Freedom of Information
Although hardly perfect, the (Freedom of Information) act, which was strengthened by the Legislature and signed into law last year by Gov. Henry McMaster, gives the public a flashlight to shine on areas where public bodies try to maintain darkness.…
You have questions, such as why the school superintendent was dismissed by the school board. You have the right to answers because his or her personnel file is considered public record.
You are entitled to the details of the city or county manager’s contract, to include all perks and benefits.
You want to see email exchanges among public officials pertaining to the dismissal of a public employee? You’re entitled to see these, with few limitations.
How much are your appointed officials being paid? If they earn $50,000 or more per year, it’s public record.
Why was your daughter’s teacher fired? Again, the personnel file is public record.
How much did the council spend when on a retreat at the coast? File a Freedom of Information request for their expenses. It’s your right to know.
“Springing forward” became a way of life in the United States during the energy crises of the 1970s. The idea was daylight-saving time would save energy and reduce reliance on oil imported from unfriendly nations in the Middle East because people returning home from work would not have to turn on their lights until sunset one hour later than standard time.…
But there are moves to change that. Already people living in Arizona, Hawaii and the U.S. territories do not change their clocks.
And South Carolina lawmakers are considering abandoning the time change also. The state Senate on Wednesday voted to study the issue.
Sen. Harvey Peeler, R-Cherokee, said he is not partial to daylight time or standard time. But he wants one or the other. No switching time twice a year.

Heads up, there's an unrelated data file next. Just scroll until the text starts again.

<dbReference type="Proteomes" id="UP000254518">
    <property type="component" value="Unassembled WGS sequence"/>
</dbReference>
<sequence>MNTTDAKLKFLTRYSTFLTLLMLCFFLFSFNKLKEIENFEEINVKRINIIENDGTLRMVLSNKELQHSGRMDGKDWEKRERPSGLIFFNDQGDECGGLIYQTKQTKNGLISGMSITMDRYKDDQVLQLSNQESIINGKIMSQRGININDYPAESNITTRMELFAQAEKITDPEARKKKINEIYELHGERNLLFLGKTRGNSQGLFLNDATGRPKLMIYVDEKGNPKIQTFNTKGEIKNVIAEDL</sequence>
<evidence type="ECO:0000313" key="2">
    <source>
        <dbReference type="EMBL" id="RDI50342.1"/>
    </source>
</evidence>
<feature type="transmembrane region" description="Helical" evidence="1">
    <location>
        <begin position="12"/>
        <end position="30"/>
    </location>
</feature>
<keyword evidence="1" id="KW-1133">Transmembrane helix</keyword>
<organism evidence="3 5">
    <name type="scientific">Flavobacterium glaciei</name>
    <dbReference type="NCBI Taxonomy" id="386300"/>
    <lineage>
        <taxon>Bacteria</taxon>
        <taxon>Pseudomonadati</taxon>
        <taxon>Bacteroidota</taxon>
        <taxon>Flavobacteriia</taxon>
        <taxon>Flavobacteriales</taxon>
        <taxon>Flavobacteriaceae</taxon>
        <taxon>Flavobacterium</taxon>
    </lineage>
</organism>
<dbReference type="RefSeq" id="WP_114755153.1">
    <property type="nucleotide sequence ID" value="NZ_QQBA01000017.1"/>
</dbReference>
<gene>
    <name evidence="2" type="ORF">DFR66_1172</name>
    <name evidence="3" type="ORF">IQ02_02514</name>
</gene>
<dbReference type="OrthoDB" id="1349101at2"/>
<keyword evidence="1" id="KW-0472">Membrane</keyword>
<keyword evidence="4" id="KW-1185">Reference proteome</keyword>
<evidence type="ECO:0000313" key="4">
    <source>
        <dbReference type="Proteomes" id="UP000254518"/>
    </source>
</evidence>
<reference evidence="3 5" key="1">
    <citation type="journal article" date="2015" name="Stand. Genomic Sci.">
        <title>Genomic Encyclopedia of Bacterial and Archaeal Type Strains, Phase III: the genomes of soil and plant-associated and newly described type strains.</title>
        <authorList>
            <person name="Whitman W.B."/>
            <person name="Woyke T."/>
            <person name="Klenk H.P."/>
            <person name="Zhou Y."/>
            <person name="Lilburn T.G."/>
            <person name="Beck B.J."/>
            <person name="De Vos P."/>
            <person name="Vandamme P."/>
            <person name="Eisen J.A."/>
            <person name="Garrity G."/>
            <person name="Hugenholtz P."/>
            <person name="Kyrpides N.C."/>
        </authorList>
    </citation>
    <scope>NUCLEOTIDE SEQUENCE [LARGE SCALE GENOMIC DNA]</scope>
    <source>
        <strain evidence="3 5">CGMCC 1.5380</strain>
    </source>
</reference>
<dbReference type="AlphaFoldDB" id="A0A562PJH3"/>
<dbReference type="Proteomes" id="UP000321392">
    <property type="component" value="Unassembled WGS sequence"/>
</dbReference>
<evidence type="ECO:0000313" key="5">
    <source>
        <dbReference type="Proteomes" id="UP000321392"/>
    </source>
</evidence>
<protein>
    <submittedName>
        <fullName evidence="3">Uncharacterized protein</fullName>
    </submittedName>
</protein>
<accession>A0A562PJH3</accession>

According to a report by The State newspaper of Columbia, a proposal by Peeler was widely praised on the floor of the Senate. But Peeler himself offered the caveat.
The change would only make sense if other states in proximity do the same. Otherwise, abandoning daylight-saving time would effectively put South Carolina in a different time zone between March and November.
Count us among those believing that the twice-yearly time change still has a useful purpose and is far less a headache for individuals than would be figuring out what time it is in different states based not only on their time zones but whether their elected leaders decided to adopt standard time or daylight time year-round.
At a time when South Carolina legislators should be focusing on measures that will improve the lives of the state’s residents, such as education and business development measures, up pops the deeply divisive debate about “personhood.”
Last week, the Senate Judiciary Committee voted 12-9 to approve a bill that would effectively outlaw abortion in the state. The committee spent about two hours debating the bill before voting along party lines. Sen. Sandy Senn, a Republican from Charleston, believes the bill is unconstitutional and abstained from voting.
The Personhood Act defines life as starting at conception. Only two states, Kansas and Missouri, have passed similar laws.…
While state officials are well meaning in their mission to protect the unborn, perhaps they should consider funding more programs that prevent unwanted pregnancies.
The panel passed an amendment to grant protections for a mother whose life is in danger. But it does not include exceptions for cases of rape or incest, which seems short-sighted and cruel.
And let’s face it. If a woman wants to have an abortion and can’t get one in this state, she will go to a neighboring state that allows the procedures.
But in an election year, debates like this serve as a reminder to voters that candidates share their values. Similar measures have been introduced in previous years and have gone nowhere. This effort isn’t likely to pass either.